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Brazilian Journal of Otorhinolaryngology

Print version ISSN 1808-8694On-line version ISSN 1808-8686

Braz. j. otorhinolaryngol. vol.84 no.4 São Paulo July/Aug. 2018 

Original Articles

Outcomes of external septorhinoplasty in a Turkish male population

Gamze Didem Kilci1 

Engin Başer1 

Ayşegül Verim1 

Ömer Faruk Çalim1 

Bayram Veyseller1 

Orhan Özturan1 

Ahmet Altintaş1 

Mustafa Çelik*  1 

1Bakirköy Dr. Sadi Konuk Training and Research Hospital, Istanbul, Turkey



The first and one of the most important steps in facial plastic surgery is accurate preoperative facial analysis and recording of data that may help the surgeon to check the outcomes of his/her techniques, promoting a surgeon's professional development.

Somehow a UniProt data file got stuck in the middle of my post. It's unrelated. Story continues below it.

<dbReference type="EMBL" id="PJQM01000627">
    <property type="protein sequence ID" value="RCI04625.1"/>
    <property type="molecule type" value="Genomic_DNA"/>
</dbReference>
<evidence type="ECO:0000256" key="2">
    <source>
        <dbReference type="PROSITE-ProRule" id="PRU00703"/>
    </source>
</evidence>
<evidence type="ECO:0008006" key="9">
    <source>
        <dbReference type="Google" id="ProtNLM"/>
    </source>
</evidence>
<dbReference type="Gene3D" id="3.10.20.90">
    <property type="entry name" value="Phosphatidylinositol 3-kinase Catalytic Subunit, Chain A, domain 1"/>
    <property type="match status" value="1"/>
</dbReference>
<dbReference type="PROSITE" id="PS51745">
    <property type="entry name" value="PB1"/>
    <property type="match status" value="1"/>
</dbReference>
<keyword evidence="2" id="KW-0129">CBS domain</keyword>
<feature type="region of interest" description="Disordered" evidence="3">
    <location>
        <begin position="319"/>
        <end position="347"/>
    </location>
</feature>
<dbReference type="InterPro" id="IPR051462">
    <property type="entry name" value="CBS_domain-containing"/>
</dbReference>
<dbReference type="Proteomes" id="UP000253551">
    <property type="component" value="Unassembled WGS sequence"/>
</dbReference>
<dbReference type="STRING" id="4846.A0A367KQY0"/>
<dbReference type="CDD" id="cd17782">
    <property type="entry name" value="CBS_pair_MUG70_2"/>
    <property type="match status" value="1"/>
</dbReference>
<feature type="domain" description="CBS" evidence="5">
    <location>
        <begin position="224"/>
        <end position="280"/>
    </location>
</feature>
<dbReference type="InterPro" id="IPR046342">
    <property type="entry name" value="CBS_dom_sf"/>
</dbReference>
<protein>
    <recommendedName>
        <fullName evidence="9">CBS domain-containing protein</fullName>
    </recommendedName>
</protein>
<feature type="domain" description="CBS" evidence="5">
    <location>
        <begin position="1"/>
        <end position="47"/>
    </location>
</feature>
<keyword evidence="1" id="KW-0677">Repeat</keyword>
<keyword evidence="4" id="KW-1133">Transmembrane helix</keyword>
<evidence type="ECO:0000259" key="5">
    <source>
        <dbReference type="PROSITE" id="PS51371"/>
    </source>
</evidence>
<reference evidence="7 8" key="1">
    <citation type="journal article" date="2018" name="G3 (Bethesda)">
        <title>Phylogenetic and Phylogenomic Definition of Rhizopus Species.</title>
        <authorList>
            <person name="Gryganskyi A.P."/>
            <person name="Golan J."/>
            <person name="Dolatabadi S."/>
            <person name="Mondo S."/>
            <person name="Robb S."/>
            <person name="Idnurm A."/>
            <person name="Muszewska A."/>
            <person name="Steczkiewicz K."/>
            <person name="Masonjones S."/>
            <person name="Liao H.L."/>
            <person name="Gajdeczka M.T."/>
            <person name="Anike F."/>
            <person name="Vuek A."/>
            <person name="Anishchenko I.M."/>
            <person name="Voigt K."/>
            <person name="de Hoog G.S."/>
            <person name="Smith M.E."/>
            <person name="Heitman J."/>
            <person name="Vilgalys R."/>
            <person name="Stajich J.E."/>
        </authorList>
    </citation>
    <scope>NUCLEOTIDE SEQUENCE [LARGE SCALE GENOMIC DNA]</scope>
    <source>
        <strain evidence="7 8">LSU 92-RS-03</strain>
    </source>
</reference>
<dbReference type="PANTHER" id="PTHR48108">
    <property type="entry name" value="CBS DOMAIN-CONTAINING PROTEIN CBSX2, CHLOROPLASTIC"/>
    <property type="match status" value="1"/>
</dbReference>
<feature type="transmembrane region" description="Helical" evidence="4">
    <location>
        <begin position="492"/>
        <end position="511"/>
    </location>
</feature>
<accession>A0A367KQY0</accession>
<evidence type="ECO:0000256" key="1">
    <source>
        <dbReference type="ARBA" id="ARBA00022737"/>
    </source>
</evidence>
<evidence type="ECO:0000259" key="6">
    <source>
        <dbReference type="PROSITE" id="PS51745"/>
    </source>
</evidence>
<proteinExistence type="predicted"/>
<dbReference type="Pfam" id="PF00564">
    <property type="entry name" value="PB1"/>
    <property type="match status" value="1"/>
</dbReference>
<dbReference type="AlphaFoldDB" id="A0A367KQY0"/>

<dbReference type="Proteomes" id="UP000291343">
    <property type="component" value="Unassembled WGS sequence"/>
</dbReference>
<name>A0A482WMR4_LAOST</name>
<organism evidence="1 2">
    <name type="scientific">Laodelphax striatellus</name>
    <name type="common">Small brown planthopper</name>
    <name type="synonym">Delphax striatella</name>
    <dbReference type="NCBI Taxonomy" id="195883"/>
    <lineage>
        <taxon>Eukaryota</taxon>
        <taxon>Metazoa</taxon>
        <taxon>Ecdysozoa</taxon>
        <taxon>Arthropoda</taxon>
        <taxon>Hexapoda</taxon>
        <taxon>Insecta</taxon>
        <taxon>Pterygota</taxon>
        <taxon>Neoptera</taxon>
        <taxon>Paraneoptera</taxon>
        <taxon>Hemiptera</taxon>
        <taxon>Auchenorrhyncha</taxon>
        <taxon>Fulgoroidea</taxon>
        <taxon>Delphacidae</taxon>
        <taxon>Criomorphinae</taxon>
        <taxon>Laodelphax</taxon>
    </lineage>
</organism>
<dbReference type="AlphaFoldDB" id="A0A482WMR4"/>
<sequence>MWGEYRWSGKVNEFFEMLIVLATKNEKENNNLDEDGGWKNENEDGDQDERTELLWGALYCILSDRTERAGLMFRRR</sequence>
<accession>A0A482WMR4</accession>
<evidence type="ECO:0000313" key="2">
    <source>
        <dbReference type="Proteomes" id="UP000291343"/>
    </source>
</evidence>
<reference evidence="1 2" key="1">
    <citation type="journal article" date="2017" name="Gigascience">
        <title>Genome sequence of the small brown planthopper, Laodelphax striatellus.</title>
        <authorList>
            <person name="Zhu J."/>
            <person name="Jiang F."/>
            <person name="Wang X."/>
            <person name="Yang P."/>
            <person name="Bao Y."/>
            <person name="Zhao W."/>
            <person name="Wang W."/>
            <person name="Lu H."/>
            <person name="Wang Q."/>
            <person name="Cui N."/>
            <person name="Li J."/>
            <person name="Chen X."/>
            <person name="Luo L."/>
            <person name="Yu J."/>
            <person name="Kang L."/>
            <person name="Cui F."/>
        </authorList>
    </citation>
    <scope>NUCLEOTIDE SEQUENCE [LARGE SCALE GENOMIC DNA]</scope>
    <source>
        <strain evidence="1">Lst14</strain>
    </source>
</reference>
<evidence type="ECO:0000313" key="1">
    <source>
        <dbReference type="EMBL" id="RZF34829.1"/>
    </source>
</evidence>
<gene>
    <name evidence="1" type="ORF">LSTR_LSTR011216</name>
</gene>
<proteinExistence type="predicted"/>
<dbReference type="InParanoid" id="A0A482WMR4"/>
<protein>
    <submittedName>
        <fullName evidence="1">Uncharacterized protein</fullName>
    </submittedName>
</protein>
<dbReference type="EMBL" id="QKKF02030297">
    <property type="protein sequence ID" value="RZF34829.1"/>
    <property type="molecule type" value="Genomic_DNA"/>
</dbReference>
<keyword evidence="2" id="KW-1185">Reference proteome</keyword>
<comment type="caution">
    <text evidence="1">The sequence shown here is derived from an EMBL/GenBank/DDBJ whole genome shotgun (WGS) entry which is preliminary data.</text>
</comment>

To evaluate the esthetic outcomes of external septorhinoplasty relevant to ethnic facial harmony and to investigate the relationship of the columellar incision scar with the type of skin and columellar incision type in a Turkish population.


In total, 28 consecutive adult male patients with a mean age of 32.14 ± 10.66 years (range: 18-61 years) were included the study. Primary outcomes were preoperative and postoperative photogrammetric facial analyses of the patients including measurement of nasofrontal angle, nasolabial angle and nasal projection ratios (Gode) assessed according to the data derived from the Rhinobase program. Results were compared to facial proportions of the Turkish population. Columellar incision scar scores related to the Fitzpatrick skin type classification of the patients and columellar incision types used for the external approach were secondary outcomes of the study.